Turkey is the only nation in the region in water surplus, but their domination of the Tigris and Euphrates sources through the Great Anatolia damming project has caused crop failures and 150km salt-water intrusions into the water table in downstream Iraq.
Egypt, whilst doing well in advancing local accountability for water use, live in constant concern that Ethiopia’s Renaissance Dam will threaten their Nile water supply.
These last two points highlight the fact that 60% of surface water in the region is cross-border, and all countries share at least one aquifer.  This means that the resource (water), and the problems caused by its mis-management or scarcity (famine/drought, mass population movement, disease and conflict) are also cross-border. Mauritania (where the the World Health Organisation already has grave concerns), Senegal and Benin currently face the gravest drought threats in the region, and as water starts to run out, it is nigh-on inevitable that all eyes will turn north, which is the direction that the UNHCR believes mass-migration is likely to take.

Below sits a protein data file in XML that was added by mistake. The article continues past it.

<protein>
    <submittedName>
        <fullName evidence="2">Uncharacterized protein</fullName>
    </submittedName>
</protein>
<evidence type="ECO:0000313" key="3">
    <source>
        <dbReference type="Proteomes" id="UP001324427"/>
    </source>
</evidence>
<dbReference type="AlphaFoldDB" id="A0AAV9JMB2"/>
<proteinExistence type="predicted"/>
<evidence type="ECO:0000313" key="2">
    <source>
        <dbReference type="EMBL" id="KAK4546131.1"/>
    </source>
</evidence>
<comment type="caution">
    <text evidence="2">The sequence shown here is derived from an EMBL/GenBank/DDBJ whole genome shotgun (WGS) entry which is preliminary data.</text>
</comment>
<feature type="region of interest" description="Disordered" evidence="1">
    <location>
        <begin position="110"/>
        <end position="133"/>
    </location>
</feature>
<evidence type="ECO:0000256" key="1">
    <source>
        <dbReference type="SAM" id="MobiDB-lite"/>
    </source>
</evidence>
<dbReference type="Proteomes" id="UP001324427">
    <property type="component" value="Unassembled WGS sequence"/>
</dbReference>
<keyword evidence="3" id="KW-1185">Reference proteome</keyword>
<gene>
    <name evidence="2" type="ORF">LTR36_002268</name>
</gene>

So what 1?
When the inevitable water-scarcity crisis happens in the MENA region within our lifetimes, it will touch every area of whichever society it impacts; people, industry, governance, security and well-being.
So what 2?
Therefore the measures to prevent, or reduce the impact of such a crisis must also be multi-disciplinary. These measures are not just about managing the resource itself, fiendishly difficult though that is, they also need to include the appropriate selections from the following lists, plus any other relevant steps.
Where a water source (aquifer, river etc) is shared with a neighbouring nation, engage early, and ensure that both parties take equitable responsibility for, and gain equal benefit from, the water. Do not allow uneven allocation of water between nation states, as has happened between the USA and Mexico with the Colorado River. Understand that if your neighbouring state experiences a water crisis, its population will migrate into your borders and they will bring the crisis and the second-order effects with them. (There are currently plans in place to further dam the Amu Darya, Mekong, Nile and Tigris-Euphrates rivers, with no treaties in place. Therefore the dams could well become the source of political/military/social conflict, rather than cooperation).
Avoid virtual water-loss.
Mandate all industries to be water-neutral (ie they must put as much clean ground-water back into the ecosystem as they take out).
Widespread education in water management and usage.
Ensure where possible that individual communities are not reliant on a single source of water.
Technology adoption. Technology is advancing all the time. Acoustic Leak Detection, Automatic Metering Infrastructure, Metal-Organic Framework desalination with renewable energy and Zero Mass Water (also know as “Water from Air”), drip-pipe irrigation and fog capture can all significantly improve water efficiency.